To make KTMA financially viable, Jim Mallon needed to create some extremely cheap local programming that was at least better than the stuff they were licensing. Jim had roots in the local comedy scene and made contact with Joel Hodgeson. Joel had the idea for MST3K and KTMA having a vault of the worst movies available for license was a great fit. Joel also had contacts in the local comedy scene, and pulled in J. Elvis Weinstein and Trace Beaulieu to co-star with him. At this point all of the riffing was ad-libbed during the live broadcast. (Supposedly Trace and J. Elvis were making $25 a show.) The show was popular but not enough to save KTMA, which was heading into bankruptcy and canceled it. Joel thought that there was something to the show, though, and had enough material to put together a 4 minute pitch tape. He put this together because he’d heard that the newly forming Comedy Channel on cable TV desperately needed programming, and Joel happened to have worked with the president of the forming channel so had a contact and a path of trust.

(For those who don’t know, Cable TV largely replaced broadcast TV because it had much higher quality and, having vastly more bandwidth, it had far more channels on it. People would pay a subscription fee to their local cable TV provider to cover the cost of physically running cables out to everyone’s house. Cable Channels would broadcast their transmission over satellites which the local cable providers would receive on satellite dishes and distribute over physical cables. Adding channels didn’t require licensing radio spectrum and there weren’t issues of radio interference that caused visual and audio static.)

The Comedy Channel picked up the show; as (IIRC) Trace Beaulieu put it, they represented 90 minutes of inexpensive pre-packaged content to a network that rapidly had to create 24 hours of programming in a genre that is notoriously best when short. At first the network tried to interfere a bit, but it didn’t have time to interfere much and rapidly MST3K was popular, took care of itself, and was produced in the mid-west which was inconvenient to travel to so they mostly left it alone. (Things would change a little bit when they got canceled on the Comedy Channel and moved to the SciFi channel, but that’s beyond the scope of this post.)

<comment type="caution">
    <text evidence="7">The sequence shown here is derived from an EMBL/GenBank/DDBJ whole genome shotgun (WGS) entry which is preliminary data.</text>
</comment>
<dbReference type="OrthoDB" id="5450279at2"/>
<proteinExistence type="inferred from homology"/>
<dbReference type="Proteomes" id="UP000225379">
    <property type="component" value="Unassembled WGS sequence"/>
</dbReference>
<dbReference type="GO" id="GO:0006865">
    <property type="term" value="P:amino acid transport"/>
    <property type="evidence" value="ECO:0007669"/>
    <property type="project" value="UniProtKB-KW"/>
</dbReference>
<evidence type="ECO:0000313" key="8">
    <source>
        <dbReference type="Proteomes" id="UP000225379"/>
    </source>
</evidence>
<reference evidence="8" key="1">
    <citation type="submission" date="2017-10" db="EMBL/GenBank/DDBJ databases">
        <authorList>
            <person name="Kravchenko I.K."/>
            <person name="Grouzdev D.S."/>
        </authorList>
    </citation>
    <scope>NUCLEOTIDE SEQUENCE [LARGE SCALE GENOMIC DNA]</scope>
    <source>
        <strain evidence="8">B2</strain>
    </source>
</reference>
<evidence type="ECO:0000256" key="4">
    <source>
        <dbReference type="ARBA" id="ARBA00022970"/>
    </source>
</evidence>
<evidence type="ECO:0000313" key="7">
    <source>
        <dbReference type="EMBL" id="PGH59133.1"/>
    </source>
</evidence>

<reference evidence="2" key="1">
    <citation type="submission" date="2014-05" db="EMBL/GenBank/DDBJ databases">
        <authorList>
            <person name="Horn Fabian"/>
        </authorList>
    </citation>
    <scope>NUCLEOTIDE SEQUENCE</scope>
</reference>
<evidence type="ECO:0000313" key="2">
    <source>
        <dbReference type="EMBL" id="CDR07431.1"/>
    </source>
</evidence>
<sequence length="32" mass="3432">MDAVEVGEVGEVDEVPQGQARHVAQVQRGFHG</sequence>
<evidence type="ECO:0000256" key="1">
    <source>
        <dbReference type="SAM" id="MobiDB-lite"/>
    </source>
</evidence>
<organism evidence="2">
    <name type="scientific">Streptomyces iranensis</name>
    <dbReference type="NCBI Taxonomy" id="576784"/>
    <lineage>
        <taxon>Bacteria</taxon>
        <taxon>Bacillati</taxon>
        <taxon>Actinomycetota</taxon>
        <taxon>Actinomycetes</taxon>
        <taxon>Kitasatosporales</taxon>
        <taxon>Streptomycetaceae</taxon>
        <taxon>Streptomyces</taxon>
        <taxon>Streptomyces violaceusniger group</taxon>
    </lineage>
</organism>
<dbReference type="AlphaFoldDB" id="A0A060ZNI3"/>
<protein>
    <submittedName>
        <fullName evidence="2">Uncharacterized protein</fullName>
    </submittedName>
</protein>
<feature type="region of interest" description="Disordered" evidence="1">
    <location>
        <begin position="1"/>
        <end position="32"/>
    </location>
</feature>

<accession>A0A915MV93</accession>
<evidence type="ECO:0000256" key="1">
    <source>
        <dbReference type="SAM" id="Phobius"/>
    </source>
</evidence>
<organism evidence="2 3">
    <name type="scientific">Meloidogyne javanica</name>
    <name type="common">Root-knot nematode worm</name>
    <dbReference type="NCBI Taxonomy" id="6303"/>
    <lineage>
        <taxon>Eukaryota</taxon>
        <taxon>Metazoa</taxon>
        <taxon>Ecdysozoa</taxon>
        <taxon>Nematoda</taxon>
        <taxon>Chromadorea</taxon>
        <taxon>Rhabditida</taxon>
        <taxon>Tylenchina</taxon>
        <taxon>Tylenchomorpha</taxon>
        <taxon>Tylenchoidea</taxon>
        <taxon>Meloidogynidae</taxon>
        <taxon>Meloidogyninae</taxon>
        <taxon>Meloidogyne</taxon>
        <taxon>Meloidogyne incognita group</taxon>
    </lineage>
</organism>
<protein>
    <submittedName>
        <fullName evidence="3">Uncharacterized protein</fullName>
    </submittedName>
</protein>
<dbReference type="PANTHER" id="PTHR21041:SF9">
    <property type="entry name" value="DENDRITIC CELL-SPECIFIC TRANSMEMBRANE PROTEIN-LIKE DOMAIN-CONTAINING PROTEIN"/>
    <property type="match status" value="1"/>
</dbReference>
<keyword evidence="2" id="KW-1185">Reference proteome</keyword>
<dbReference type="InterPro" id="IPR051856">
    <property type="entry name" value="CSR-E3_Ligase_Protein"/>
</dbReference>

This is quite a string of coincidences that could only really have happened when they did. There hasn’t really been another time when people would invest the sort of money into a TV station which needed programming like in the UHF days; enough to pay a bunch of people, not enough to pay them much. There hasn’t been the same sort of cache where talented people who dreamed of being on TV would work for peanuts because at least they were on TV. There is rarely that kind of money available to hire talented people who will work for peanuts with so little oversight. Even when you have something like this, it’s almost never the case that when the first one evanesces (as such things always will in this world) a second such opportunity, with a larger budget, shows up.

I don’t want to overstate my meaning; weird and unlikely things happen all the time. This one was just especially weird and unlikely, and extraordinarily a product of its time.